Bedminster Green is a six hectare site covering an area which includes St Catherine’s Place and the train station, and  from Malago road/St John’s Lane to Clarke Street with between 1,000 and 1,500 new homes. The framework document for Bedminster Green has been commissioned by the developers and has been drafted by Nash Consulting.The framework consultation can be found here: responses need to be received by midnight on Sunday 13th January. We encourage residents, organisations and businesses to respond to the framework which will have a role in the planning process for this large and complex development. Bedminster Green will have an impact on the whole area, and is just one of many new developments due to be built in our neighbourhood. AGB’s Community Conversation on 8th January brought together community groups and local residents with council officers to look at the draft framework in depth to help everyone make an informed and considered response.

We hope the meeting gave attendees a chance to understand the nature of the development and the framework document, the role the council and planning committee play in the planning process and to consider the fears and hopes they have for the development. 

The session was chaired by Paul Hassan from Locality and hosted by Windmill Hill City Farm. There was a question and answer session with Councillor Nicola Beech, Cabinet Member with responsibility for Spatial Planning and City Design, Councillor Stephen Clarke who sits on one of the planning committees, Neil Sellers from BS3 Planning, Nick Townsend from Windmill Hill and Malago Community Planning Group and Stef Brammar from AGB who sits on the Bedminster Business Improvement District Board. The discussion brought out a number of questions and concerns, many of which were around the timing and nature of the framework and its consultation, the height, density and make up of the blocks on the development (one site will be primarily student flats, another rental properties and the majority are one or two bedroom apartments). Detailed notes from this discussion have been passed on to Cllr Nicola Beech and will be sent to Nash Consulting as part of the response to the consultation.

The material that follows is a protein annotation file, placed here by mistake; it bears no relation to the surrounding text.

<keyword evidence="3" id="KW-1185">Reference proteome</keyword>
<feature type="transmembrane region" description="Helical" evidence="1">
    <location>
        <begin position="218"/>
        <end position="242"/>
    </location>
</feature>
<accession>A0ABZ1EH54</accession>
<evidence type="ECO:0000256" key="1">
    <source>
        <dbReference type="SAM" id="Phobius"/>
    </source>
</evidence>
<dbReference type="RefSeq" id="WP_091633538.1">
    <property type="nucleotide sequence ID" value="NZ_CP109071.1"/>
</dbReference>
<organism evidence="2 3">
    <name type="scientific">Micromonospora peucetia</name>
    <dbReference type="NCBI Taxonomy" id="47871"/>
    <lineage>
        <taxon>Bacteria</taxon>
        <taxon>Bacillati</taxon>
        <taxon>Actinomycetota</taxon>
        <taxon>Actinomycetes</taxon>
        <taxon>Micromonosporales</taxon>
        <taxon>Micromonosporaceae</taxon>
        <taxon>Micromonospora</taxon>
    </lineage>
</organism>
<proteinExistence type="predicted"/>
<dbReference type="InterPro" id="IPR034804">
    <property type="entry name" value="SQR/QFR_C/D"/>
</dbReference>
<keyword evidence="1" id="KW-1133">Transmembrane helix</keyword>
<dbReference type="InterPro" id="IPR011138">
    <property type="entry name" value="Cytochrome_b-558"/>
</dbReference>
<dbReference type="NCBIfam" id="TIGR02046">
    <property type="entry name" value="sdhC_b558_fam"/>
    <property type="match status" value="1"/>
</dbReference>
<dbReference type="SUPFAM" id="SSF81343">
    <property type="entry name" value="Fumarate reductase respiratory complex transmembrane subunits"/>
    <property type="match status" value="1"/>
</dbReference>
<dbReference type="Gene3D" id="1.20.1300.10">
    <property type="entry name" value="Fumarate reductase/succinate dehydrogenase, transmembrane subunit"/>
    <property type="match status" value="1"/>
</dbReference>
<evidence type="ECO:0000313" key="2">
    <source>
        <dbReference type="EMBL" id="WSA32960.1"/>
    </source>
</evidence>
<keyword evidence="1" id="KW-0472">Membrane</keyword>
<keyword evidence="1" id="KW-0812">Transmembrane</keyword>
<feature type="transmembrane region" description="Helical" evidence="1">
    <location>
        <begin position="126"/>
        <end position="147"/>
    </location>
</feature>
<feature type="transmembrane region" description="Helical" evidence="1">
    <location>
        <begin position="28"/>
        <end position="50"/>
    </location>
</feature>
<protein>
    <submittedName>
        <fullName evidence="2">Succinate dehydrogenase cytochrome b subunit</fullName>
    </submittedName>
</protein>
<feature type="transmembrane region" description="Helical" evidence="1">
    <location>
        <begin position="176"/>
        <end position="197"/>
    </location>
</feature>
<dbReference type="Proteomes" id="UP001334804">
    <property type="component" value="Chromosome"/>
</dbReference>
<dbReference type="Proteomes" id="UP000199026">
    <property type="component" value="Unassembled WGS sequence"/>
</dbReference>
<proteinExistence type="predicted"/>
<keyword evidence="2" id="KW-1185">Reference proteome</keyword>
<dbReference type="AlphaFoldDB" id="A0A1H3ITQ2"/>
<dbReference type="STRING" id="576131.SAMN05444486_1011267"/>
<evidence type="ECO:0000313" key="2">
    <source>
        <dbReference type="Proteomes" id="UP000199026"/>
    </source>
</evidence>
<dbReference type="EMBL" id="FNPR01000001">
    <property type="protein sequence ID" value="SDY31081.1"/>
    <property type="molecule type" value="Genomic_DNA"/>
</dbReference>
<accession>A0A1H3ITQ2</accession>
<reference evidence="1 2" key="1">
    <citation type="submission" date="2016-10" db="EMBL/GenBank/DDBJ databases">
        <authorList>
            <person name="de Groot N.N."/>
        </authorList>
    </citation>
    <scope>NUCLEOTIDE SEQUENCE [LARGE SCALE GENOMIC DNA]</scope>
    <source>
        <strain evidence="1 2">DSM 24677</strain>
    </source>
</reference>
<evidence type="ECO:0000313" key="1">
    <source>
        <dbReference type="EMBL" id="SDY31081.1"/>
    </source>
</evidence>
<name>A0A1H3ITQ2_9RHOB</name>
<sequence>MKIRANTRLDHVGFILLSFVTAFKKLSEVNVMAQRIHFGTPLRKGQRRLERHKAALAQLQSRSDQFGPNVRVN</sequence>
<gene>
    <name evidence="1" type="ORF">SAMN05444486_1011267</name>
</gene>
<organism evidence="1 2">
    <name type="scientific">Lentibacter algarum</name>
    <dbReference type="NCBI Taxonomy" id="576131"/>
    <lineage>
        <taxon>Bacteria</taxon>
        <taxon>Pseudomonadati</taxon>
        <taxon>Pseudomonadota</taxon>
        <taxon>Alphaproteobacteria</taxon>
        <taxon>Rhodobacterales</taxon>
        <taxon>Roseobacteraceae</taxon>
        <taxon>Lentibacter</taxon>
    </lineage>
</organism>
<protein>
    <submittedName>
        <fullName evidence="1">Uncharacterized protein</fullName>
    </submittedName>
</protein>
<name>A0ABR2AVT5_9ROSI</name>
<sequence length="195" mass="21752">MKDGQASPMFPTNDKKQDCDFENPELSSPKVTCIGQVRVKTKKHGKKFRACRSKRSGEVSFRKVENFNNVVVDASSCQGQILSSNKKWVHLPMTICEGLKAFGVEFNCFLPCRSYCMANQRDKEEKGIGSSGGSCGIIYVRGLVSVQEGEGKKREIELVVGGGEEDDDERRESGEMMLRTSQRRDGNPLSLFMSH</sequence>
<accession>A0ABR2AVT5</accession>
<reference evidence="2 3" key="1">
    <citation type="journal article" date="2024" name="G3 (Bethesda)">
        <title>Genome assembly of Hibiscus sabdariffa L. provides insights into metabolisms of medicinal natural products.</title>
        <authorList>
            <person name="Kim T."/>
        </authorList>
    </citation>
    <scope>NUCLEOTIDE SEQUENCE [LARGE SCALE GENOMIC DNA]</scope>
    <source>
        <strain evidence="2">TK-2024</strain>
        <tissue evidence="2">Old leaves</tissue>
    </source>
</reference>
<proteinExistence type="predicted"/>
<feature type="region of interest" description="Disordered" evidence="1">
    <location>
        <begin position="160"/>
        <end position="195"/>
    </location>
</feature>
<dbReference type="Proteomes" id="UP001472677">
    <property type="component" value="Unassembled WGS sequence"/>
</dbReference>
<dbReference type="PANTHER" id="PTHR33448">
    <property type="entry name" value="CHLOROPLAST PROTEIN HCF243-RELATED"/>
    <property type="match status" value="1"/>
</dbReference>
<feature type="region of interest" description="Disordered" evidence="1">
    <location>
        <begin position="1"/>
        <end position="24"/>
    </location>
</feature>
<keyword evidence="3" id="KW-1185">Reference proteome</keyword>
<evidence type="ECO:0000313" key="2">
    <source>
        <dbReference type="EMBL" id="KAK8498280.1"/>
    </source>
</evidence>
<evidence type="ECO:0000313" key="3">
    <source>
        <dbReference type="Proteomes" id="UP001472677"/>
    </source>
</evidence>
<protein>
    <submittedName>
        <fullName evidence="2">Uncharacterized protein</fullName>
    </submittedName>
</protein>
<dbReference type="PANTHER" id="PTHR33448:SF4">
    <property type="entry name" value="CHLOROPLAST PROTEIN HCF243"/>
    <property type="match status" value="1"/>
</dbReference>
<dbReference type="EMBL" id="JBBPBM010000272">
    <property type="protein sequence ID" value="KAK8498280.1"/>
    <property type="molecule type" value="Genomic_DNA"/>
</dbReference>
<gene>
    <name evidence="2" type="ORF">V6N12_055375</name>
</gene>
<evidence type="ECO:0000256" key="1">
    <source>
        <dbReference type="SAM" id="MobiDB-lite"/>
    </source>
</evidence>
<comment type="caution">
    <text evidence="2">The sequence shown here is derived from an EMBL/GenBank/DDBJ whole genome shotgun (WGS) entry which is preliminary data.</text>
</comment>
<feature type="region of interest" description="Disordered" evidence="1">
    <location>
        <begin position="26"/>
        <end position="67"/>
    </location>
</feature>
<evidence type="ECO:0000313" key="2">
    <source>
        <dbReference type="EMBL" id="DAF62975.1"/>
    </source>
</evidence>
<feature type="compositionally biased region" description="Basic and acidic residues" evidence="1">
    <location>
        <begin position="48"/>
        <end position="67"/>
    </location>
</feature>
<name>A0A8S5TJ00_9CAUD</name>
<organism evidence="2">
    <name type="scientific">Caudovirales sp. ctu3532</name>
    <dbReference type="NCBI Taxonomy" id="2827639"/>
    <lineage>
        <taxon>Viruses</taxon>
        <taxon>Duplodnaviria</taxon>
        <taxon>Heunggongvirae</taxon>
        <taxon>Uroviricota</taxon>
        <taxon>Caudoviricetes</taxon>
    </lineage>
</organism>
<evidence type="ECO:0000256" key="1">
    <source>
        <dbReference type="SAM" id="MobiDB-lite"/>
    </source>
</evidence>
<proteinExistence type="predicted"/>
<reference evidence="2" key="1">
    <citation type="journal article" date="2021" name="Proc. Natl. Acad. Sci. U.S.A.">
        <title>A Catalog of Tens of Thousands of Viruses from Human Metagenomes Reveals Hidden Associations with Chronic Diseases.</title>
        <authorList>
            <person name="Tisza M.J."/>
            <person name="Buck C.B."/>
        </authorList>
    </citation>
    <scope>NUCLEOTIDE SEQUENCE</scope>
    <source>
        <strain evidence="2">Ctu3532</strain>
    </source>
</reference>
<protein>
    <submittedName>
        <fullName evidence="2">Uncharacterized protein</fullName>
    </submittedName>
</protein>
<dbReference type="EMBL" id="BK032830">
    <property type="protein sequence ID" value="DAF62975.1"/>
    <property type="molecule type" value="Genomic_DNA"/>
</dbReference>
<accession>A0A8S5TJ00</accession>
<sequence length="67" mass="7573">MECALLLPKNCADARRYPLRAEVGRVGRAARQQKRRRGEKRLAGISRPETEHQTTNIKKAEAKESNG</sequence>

The workshop session asked attendees to look at priorities for four different aspects of the framework: the nature of the new housing (capacity, affordability, fit, public spaces); community infrastructure needs; accessibility, navigation and transport; leisure and business opportunities. These notes are here. Again, concern was raised over the proposed heights and density of the builds, and the nature of the development as a whole. There was hope that the developers would look at how to create an environment that generated a sense of community, had good green and public spaces and opportunities for local businesses. The impact on local infrastructure, traffic flow and East Street is not yet clear, both during the build and in the longer term.

AGB is not forming its own opinion of the development but will continue to work with local councillors, council officers, community organisations and residents to share information and give opportunities for your voice to be heard. We aim to draft a manifesto for Bedminster Green that will reflect the community’s priorities for it, and develop that into a wider document that can be used in future discussions with developers and the council.